18 Songs, 1 Hour 9 Minutes

EDITORS’ NOTES

As a conductor, Daniel Barenboim has had a distinguished history with the orchestral music of Debussy, but this is his first full-album foray into the French composer’s solo piano works. It runs the gamut of Debussy’s Impressionist color palette, from the shimmering “Clair de Lune”—played with the subtlety and expressive freedom that Barenboim admires so much in Debussy’s own piano-roll recordings—to the restless, swirling prelude “Ce qu’a vu le vent d’ouest.” The simple, hymn-like “La fille aux cheveux de lin,” meanwhile, shines anew under Barenboim’s fingers.

EDITORS’ NOTES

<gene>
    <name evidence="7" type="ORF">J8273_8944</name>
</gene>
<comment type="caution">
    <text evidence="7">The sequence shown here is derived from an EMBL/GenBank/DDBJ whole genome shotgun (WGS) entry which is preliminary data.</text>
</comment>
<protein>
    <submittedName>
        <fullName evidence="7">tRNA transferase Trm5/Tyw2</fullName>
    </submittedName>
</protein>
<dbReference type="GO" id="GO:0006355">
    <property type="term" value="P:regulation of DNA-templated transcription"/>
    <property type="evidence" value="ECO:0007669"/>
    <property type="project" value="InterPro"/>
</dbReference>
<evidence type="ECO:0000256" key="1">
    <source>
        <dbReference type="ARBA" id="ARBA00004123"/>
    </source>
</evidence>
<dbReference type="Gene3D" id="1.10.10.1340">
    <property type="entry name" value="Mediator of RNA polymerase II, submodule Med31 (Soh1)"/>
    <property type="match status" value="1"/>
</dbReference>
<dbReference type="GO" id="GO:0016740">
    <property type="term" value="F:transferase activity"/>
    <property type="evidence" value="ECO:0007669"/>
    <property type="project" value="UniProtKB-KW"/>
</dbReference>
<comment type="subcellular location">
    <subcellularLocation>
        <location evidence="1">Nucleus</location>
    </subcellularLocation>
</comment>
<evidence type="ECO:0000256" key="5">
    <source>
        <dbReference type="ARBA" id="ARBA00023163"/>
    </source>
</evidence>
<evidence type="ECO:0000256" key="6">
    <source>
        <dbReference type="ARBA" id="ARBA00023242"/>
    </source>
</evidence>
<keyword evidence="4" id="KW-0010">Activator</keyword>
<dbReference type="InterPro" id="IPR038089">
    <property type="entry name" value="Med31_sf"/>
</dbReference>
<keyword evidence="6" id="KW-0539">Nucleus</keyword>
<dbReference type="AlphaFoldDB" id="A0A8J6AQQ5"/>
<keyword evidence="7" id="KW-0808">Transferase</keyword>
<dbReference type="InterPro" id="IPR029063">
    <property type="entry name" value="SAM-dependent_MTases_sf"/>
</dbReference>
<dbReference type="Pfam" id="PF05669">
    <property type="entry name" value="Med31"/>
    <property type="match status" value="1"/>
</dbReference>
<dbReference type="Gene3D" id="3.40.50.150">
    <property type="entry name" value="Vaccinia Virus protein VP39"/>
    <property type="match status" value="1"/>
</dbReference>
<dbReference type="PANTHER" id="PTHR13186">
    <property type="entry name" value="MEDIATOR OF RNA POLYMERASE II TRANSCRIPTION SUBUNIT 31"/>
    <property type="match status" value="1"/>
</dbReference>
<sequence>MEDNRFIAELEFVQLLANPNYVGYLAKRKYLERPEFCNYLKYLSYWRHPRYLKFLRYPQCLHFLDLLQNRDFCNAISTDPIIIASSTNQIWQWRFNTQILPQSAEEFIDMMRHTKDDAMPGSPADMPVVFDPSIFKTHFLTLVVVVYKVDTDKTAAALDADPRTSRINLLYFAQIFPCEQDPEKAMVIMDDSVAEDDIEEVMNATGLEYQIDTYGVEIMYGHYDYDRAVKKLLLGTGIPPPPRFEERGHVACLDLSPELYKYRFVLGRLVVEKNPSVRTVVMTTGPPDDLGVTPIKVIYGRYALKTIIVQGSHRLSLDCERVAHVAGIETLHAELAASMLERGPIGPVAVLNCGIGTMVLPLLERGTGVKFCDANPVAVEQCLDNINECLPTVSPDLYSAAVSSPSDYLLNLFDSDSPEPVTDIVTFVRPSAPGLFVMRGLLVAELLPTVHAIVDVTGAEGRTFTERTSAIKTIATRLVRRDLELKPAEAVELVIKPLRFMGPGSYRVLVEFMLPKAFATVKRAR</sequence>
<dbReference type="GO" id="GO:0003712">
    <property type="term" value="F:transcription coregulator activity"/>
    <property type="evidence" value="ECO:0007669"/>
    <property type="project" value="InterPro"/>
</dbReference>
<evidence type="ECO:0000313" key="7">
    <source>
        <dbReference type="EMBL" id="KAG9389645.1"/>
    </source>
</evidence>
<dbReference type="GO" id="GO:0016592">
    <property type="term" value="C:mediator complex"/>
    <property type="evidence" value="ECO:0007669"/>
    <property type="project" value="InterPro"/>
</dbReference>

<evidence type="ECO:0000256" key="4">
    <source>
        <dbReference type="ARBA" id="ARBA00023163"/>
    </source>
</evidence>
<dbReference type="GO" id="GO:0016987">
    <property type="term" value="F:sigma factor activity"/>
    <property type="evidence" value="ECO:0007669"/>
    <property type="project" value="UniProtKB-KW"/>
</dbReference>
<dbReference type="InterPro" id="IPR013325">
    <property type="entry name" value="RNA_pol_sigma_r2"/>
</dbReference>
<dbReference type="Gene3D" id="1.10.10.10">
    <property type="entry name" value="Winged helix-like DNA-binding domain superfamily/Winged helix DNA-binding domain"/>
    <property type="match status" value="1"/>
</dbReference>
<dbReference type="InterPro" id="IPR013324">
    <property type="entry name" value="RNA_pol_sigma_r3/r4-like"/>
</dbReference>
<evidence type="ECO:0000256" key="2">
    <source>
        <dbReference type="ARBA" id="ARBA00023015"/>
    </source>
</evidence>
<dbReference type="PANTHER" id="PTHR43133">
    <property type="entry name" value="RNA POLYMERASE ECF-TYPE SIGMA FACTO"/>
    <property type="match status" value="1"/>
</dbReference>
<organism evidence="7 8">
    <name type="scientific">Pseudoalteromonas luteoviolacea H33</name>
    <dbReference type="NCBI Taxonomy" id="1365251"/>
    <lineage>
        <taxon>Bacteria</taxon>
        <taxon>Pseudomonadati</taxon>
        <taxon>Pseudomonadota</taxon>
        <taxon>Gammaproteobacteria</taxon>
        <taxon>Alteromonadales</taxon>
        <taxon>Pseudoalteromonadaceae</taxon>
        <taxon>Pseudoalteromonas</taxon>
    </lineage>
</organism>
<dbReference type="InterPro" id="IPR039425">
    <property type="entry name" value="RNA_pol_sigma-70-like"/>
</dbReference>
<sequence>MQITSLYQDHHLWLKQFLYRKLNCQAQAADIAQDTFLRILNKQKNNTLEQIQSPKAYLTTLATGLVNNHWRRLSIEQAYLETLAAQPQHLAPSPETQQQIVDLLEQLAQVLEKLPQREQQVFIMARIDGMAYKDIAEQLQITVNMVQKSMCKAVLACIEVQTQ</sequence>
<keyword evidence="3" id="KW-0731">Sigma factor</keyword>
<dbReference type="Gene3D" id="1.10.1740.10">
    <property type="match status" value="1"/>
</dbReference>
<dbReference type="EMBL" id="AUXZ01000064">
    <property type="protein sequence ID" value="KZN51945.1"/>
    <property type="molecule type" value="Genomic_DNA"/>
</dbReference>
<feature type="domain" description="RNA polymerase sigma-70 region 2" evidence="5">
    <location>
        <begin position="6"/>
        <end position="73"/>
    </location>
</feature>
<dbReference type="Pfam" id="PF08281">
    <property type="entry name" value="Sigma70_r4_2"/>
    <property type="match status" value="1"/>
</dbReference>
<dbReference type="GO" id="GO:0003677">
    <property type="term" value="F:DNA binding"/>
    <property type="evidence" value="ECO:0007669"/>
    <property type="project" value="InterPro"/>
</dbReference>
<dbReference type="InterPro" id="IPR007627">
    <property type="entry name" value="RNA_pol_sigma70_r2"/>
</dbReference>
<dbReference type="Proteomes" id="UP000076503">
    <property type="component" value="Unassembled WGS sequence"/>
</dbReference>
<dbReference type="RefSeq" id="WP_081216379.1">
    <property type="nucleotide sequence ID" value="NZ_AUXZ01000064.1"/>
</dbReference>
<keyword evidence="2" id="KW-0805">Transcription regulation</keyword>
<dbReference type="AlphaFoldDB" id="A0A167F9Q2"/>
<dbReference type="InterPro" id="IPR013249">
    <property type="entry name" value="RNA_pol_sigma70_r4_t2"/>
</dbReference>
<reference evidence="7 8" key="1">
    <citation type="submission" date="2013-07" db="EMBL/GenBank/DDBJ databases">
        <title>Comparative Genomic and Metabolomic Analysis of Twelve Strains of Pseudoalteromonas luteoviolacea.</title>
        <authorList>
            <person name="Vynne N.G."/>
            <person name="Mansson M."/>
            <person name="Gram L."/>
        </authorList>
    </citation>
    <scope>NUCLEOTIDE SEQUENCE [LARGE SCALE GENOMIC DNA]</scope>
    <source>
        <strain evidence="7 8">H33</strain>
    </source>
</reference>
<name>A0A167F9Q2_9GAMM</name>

As a conductor, Daniel Barenboim has had a distinguished history with the orchestral music of Debussy, but this is his first full-album foray into the French composer’s solo piano works. It runs the gamut of Debussy’s Impressionist color palette, from the shimmering “Clair de Lune”—played with the subtlety and expressive freedom that Barenboim admires so much in Debussy’s own piano-roll recordings—to the restless, swirling prelude “Ce qu’a vu le vent d’ouest.” The simple, hymn-like “La fille aux cheveux de lin,” meanwhile, shines anew under Barenboim’s fingers.

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